Hospital administrators and employees must embrace and practice disaster management programs, so the programs will be reliable during the galloping, intense tempo of real crises. This preparation starts with day-to-day management of patient surges. If hospitals can refine surge management processes when patient surges are slight instead of drastic, they will be that much better prepared when a major disaster strikes. In addition, effective surge management is financially beneficial. An emergency room that can take in a few more patients than available beds without lessening the standard of care will generate additional revenue, preserve its reputation and gain referrals. Effective surge management also means fewer resources, including staff time, are unnecessarily consumed.

Expert systems can provide solutions for surge management and disaster management preparedness. Broadly speaking, an expert system is a type of software that mimics how the human brain locates, assesses and deploys knowledge. It also finds solutions. Imagine digitalizing the knowledge and experience of all the best people in the healthcare industry, then making it accessible without limit in time or place, and tailoring it to specific circumstances. That, in essence, is an expert system. Moreover, with the ability to capture the know-how of the best domain experts, hospitals can mitigate the effects of the “brain drain” that often occurs when experts retire or, worse, join a competitor.

The hospital should have access to an expert system in the form of a digital mentor before, during and after an incident. The system would replicate the ability to understand context, mental frameworks, logic, rules of thumb and problem-solving processes that a “live” expert would bring to a task. It would help the hospital adapt to the particular circumstances of a specific incident. Accessibility and flexibility are the watchwords. Expert systems are now accessible via the Internet 24 hours a day from any location.

Expert systems in action
Prior to an incident, the expert system can provide an assessment of a hospital’s or IDN’s state of readiness, help generate a disaster management plan, and support disaster management training.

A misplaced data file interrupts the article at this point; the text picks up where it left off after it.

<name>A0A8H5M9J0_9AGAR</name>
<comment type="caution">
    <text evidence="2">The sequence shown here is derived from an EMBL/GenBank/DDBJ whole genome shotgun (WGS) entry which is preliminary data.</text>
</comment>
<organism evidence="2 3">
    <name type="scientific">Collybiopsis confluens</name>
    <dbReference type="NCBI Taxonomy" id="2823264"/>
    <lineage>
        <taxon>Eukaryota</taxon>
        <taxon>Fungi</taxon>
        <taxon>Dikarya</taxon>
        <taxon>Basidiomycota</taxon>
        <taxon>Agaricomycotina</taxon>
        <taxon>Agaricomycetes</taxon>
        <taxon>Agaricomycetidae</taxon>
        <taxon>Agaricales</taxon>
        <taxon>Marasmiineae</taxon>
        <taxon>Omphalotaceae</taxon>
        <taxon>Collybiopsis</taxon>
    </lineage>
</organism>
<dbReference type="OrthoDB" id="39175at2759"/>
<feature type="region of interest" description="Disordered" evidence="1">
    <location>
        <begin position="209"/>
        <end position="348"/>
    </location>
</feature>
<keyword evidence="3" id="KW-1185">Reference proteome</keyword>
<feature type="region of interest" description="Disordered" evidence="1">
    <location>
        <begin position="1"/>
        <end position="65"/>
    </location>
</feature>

During a crisis, the expert system guides decision-makers through the process of setting up an incident command center, evaluating the situation assessment and response, issuing job action sheets, identifying treatment protocols, and managing crisis communications, all while tracking patient flow, costs and process effectiveness. Finally, after the disaster, the expert system captures the lessons learned and identifies remediation opportunities.

The same expert systems that guide decision-makers through disaster management situations can also help them streamline day-to-day operations. Managing supply levels, identifying supply-and-labor inefficiencies, and meeting accreditation requirements are just a few of the everyday applications of today’s more advanced expert systems.

The expense of an expert system depends on how many facilities share it. The annual cost may be in the low-four figures for smaller hospitals and mid- five figures for large metropolitan institutions. Of course, better surge management will also increase revenues and decrease expenses. Ultimately, the return depends on the number and nature of incidents a hospital incurs.

The right expert systems can help preserve your hospital’s or IDN’s reputation and level of patient care, both on ordinary days and extraordinary days. The pressures hospitals face, especially the inevitability of future disasters and from the JCAHO in response to that prospect, dictate that providers integrate effective disaster management programs.

Like NYU, communities depend on local hospitals during the most desperate moments. It is imperative that providers be prepared.

About the Author
Paul Dimitruk is the founder and CEO of PortBlue Corp. (paul.dimitruk@portblue.com). PortBlue develops and hosts expert systems for the healthcare and national security industries.